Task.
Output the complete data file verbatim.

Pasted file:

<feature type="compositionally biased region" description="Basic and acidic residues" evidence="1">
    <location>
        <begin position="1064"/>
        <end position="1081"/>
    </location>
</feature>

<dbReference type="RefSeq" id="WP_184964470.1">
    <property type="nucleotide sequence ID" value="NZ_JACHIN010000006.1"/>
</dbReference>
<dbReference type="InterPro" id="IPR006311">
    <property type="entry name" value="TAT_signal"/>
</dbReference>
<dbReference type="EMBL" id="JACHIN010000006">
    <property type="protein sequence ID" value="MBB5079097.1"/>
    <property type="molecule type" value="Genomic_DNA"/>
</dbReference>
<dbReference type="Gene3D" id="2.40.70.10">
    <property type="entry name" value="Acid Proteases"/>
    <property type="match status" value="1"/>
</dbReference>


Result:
<feature type="compositionally biased region" description="Basic and acidic residues" evidence="1">
    <location>
        <begin position="1064"/>
        <end position="1081"/>
    </location>
</feature>

<dbReference type="RefSeq" id="WP_184964470.1">
    <property type="nucleotide sequence ID" value="NZ_JACHIN010000006.1"/>
</dbReference>
<dbReference type="InterPro" id="IPR006311">
    <property type="entry name" value="TAT_signal"/>
</dbReference>
<dbReference type="EMBL" id="JACHIN010000006">
    <property type="protein sequence ID" value="MBB5079097.1"/>
    <property type="molecule type" value="Genomic_DNA"/>
</dbReference>
<dbReference type="Gene3D" id="2.40.70.10">
    <property type="entry name" value="Acid Proteases"/>
    <property type="match status" value="1"/>
</dbReference>